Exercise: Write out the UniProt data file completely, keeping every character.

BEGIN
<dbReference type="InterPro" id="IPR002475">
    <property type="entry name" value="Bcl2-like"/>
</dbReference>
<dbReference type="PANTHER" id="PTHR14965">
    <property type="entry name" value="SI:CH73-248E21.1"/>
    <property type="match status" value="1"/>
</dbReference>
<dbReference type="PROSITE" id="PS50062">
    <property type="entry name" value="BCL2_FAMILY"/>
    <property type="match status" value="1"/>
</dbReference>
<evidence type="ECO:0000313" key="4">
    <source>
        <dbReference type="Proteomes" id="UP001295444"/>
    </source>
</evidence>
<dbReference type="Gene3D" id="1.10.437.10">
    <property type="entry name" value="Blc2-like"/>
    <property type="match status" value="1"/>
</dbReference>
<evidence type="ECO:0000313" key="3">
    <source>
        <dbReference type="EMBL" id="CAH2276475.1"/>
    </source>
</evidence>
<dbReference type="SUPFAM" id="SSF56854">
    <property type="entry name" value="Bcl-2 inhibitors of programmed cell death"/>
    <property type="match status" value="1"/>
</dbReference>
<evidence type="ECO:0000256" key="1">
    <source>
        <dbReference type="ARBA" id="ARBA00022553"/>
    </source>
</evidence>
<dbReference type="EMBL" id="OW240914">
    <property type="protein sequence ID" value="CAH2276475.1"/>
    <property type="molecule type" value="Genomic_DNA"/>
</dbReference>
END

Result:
<dbReference type="InterPro" id="IPR002475">
    <property type="entry name" value="Bcl2-like"/>
</dbReference>
<dbReference type="PANTHER" id="PTHR14965">
    <property type="entry name" value="SI:CH73-248E21.1"/>
    <property type="match status" value="1"/>
</dbReference>
<dbReference type="PROSITE" id="PS50062">
    <property type="entry name" value="BCL2_FAMILY"/>
    <property type="match status" value="1"/>
</dbReference>
<evidence type="ECO:0000313" key="4">
    <source>
        <dbReference type="Proteomes" id="UP001295444"/>
    </source>
</evidence>
<dbReference type="Gene3D" id="1.10.437.10">
    <property type="entry name" value="Blc2-like"/>
    <property type="match status" value="1"/>
</dbReference>
<evidence type="ECO:0000313" key="3">
    <source>
        <dbReference type="EMBL" id="CAH2276475.1"/>
    </source>
</evidence>
<dbReference type="SUPFAM" id="SSF56854">
    <property type="entry name" value="Bcl-2 inhibitors of programmed cell death"/>
    <property type="match status" value="1"/>
</dbReference>
<evidence type="ECO:0000256" key="1">
    <source>
        <dbReference type="ARBA" id="ARBA00022553"/>
    </source>
</evidence>
<dbReference type="EMBL" id="OW240914">
    <property type="protein sequence ID" value="CAH2276475.1"/>
    <property type="molecule type" value="Genomic_DNA"/>
</dbReference>